School has begun for everyone, and invasions of head lice have already been reported across the country. Lice awareness has been heightened by the recent onslaught of media coverage of a research study presented at the 250th National Meeting & Exposition of the American Chemical Society in August 2015. The findings showed that in 25 out of 30 states where samples were tested, the lice had genetically mutated and become highly resistant to pyrethroids. Michigan was the only state where these insecticides remain effective, while four other states’ lice samples were somewhat vulnerable to them.The mutated lice, virtually unaffected by the drugstore treatments, have been dubbed “super lice.”
While schools and parents alike are incredibly sensitive to topic of head lice infestations, they they are not always in agreement of how that should be handled. School administrators take their cues from medical associations such as the National Association of School Nurses (NASN) and the American Academy of Pediatrics to determine school policy.
The National Association of School Nurses revised their position on head lice in 2011 saying that children with head lice shouldn’t be barred from attending school – but rather they should “be discouraged from close direct head contact with others.” Further, the NASN concluded “The school nurse is in a position to take the lead in eliminating school exclusion policies and, instead, incorporate evidence-based practices that reduce the stigma associated with head lice, and work to increase classroom time with an emphasis on keeping students in school.”
More recently, in April 2015, the American Academy of Pediatrics issued a similar statement that “the AAP continues to recommend that a healthy child should not be restricted from attending school because of head lice or nits (eggs).” The AAP’s position claims the common “ No Nit Policy” in schools (requiring infested children to stay home after treatment until they are totally free of lice as well as their eggs).
Following the AAP’s recommendation, despite parental resistance, some schools opted to abandon the “No Nit Policy” to minimize time away from the classroom and avoid the possibility of students’ feeling “singled out” and humiliated – which can result in taunting or bullying from classmates. The subsequent release of the report on the prevalence of “super lice” has given proponents of the “No Nit Policy” leverage, resulting in schools reinstating the policy.
With an estimated 6 million to 12 million head lice infestations occurring annually in the U.S. among children ages three to 11 years, according to the Centers for Disease Control and Prevention (CDC), head lice are parasites that have no economic or geographic skews. The number of cases is significantly higher if infested family members are included espeaially since super lice treatment can be so tricky.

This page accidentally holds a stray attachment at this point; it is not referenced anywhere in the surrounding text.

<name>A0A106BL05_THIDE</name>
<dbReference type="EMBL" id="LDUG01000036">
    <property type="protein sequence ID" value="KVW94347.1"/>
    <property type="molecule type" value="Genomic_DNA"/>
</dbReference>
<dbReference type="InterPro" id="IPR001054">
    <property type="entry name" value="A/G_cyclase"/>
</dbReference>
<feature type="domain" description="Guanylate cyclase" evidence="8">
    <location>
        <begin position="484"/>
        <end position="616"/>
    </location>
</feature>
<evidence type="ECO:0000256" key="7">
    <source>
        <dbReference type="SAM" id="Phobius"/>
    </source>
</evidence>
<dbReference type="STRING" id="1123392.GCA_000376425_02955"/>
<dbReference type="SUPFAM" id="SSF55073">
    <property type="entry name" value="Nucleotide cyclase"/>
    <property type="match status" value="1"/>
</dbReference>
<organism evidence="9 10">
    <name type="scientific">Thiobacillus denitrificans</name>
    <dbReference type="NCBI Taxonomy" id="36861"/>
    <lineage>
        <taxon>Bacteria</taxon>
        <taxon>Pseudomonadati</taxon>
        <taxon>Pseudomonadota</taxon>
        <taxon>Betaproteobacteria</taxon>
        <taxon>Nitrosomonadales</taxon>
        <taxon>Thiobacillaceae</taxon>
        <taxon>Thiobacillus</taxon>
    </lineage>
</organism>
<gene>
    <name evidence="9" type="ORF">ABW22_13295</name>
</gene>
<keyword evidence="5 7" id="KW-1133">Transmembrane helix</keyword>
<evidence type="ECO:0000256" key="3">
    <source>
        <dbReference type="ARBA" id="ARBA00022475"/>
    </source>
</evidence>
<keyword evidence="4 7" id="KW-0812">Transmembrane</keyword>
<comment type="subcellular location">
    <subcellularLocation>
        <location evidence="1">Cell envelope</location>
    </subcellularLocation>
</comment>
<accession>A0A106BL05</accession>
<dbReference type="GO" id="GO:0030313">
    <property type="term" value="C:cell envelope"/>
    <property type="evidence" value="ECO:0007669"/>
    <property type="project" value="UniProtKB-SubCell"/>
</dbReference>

With head lice statistics in mind and the hope to reduce the incidence of lice among their students, a greater number of schools have begun to employ the services oflice treatment businesses. One such business, Lice Treatment Center® has just finished its first few rounds of back to school visits.At the beginning of the school year, as well as upon students’ return following seasonal vacations, LTC® certified technicians perform head checks for all students upon arrival, treat those with head lice infestations and provide education for faculty, students and families on how to prevent future infestations.
Liz Solovay, co-founder of the Monroe, Connecticut-based Lice Treatment Center®, emphasizes that education about prevention and control is critical.
“Our school clients understand the importance of parents and teachers being proactive in helping their children understand that contracting head lice has nothing to do with anyone’s degree of personal hygiene or social status. Children should also be made aware that if precautions are taken, exposure to head lice can be greatly reduced,” says Solovay, adding that talking to our children about prevention should be a regular before-school-starts ritual.
Solovay encourages parents to share the following lice-prevention tips with their children before or soon after the start of school:
- Avoid making “head-to-head” contact with classmates during sports, playtime or at sleepovers.
- Don’t borrow or share personal items with classmates that contact the head, such as combs, brushes, hats, scarves, sports and bike helmets, and hair ties.
- If one of your classmates is infested, avoid lying on their furniture, pillows or sleeping bags.
- Don’t share cubbies in school, if possible.
- Make sure toddlers don’t share dress-up clothing or stuffed animals during playtime.
Parents should also be aware that conducting regular head checks and using effective, all-natural shampoos, conditioners and other products designed to repel lice will further decrease your chances of a head lice infestation, without exposing family members to unwanted toxins.
Ultimately, “super lice” or not, the fact remains that no one wants to deal with a head lice infestation. Awareness, education, and vigilance are the best defenses any parent, school, or camp has in the prevention of head lice.